Look at this very clear presentation given by David Crisp, principal investigator (PI) of the OCO-2 satellite mission, at the World Economic forum in 2015!
In only 30 mins, you can easily learn how satellites help us to “measure the Earth breathing”, why humans are the only responsible of the 40% increase of CO2 – Carbon dioxode in our atmosphere, and the main remaining unknown: i.e. how much does land surface absorb CO2 , now and in the next years, and where exactly does it go?
The key message here is “we can only manage what we can measure”.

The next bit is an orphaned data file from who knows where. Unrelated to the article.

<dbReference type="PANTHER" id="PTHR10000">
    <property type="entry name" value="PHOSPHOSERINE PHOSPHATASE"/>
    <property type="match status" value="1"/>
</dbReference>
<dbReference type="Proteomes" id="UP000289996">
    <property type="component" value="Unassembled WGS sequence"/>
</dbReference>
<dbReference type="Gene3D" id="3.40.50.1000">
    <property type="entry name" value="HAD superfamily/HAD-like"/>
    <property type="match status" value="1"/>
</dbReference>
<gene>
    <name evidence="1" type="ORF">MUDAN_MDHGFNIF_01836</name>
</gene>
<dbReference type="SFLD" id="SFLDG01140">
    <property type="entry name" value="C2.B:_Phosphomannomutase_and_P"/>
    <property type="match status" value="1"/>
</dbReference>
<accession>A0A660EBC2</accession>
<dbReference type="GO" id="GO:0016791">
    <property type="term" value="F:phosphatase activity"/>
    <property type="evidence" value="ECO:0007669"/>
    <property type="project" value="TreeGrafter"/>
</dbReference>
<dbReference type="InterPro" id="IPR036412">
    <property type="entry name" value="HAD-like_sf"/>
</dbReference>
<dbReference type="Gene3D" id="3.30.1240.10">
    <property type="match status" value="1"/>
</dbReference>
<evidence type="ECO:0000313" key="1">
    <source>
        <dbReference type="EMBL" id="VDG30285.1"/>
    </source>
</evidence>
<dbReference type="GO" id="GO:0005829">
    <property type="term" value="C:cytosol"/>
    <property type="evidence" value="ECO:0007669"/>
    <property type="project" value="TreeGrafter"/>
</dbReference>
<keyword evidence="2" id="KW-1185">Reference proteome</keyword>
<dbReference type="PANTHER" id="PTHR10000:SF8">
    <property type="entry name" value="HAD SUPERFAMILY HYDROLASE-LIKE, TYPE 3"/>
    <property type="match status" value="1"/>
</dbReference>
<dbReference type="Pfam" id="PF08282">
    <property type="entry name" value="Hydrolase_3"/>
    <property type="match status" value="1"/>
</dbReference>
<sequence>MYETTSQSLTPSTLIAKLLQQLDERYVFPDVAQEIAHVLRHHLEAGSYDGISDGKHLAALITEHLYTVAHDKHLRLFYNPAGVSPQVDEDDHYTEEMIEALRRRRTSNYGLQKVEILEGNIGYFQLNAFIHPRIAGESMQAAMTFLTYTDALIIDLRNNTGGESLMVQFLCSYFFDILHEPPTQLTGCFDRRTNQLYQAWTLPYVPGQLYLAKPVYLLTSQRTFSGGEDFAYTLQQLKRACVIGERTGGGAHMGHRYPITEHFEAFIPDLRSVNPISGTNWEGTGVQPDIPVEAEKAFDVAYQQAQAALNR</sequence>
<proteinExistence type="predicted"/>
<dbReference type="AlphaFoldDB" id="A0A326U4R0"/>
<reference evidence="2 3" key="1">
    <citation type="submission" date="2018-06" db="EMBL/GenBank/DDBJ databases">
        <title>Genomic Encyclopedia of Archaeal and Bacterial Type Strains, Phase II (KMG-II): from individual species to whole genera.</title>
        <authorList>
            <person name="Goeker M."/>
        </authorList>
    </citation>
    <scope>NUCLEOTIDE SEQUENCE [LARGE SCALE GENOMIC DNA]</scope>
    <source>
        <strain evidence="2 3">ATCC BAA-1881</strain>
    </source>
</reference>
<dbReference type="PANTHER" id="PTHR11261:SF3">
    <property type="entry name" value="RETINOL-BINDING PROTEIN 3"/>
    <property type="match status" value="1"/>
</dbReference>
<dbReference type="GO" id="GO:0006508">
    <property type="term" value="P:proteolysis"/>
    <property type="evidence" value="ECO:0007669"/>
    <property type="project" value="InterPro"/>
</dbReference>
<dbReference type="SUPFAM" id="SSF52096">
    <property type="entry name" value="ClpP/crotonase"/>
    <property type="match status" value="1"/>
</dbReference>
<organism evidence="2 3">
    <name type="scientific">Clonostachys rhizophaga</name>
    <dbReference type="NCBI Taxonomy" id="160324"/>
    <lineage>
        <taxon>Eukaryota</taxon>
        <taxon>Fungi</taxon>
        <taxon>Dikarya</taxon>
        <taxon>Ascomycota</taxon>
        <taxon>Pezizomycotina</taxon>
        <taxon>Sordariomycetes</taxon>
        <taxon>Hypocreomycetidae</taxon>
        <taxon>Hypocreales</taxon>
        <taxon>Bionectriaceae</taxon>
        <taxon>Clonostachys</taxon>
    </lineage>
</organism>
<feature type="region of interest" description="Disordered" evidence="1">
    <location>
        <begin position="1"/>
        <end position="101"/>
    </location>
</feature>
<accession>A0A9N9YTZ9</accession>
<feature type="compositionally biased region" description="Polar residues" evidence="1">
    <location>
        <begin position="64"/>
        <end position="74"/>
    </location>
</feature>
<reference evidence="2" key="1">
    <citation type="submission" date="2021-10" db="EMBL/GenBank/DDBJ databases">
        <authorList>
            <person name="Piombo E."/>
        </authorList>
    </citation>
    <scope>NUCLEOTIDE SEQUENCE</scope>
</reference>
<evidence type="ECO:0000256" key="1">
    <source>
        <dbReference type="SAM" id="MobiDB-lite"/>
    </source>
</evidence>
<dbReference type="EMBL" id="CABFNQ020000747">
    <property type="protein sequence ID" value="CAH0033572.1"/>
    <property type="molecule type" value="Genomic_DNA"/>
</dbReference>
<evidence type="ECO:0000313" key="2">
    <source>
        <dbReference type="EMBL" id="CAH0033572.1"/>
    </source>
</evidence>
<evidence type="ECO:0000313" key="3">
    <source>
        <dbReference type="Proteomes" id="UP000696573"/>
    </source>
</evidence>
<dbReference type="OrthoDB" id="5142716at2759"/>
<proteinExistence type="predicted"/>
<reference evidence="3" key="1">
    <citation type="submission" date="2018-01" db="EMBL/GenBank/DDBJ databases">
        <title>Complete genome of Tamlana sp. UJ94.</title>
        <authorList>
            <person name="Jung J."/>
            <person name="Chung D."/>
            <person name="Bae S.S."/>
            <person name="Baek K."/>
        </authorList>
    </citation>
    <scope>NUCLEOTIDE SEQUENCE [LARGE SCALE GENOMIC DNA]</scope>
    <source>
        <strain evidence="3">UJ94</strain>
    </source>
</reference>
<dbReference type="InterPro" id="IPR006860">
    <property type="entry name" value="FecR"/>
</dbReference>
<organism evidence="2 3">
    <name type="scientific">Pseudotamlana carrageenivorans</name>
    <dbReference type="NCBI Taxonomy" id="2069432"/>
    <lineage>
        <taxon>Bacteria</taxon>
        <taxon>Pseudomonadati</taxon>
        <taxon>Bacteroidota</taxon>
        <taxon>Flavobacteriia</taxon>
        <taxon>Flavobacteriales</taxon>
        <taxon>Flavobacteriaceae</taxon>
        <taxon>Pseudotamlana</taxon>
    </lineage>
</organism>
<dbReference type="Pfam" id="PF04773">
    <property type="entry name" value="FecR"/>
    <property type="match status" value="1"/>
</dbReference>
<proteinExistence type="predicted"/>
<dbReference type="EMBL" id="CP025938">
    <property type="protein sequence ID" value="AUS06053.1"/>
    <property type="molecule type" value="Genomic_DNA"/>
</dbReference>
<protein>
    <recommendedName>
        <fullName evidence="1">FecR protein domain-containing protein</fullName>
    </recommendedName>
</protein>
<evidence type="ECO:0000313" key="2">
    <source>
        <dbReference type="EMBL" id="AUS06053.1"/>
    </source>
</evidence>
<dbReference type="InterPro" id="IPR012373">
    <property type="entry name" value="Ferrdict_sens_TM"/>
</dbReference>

Studying atmospheric CO2 – Carbon dioxode from space is a very big challenge. The American OCO-2 satellite instrument, inspired in parts and pieces by the Hubble space telescope, is the first space-based measurements of atmospheric carbon dioxide with the precision, resolution and coverage needed to characterize its sources and sinks and quantify their variability over the seasonal cycle. It is designed to measure the near-infrared absorption of reflected sunlight by carbon dioxide and molecular oxygen.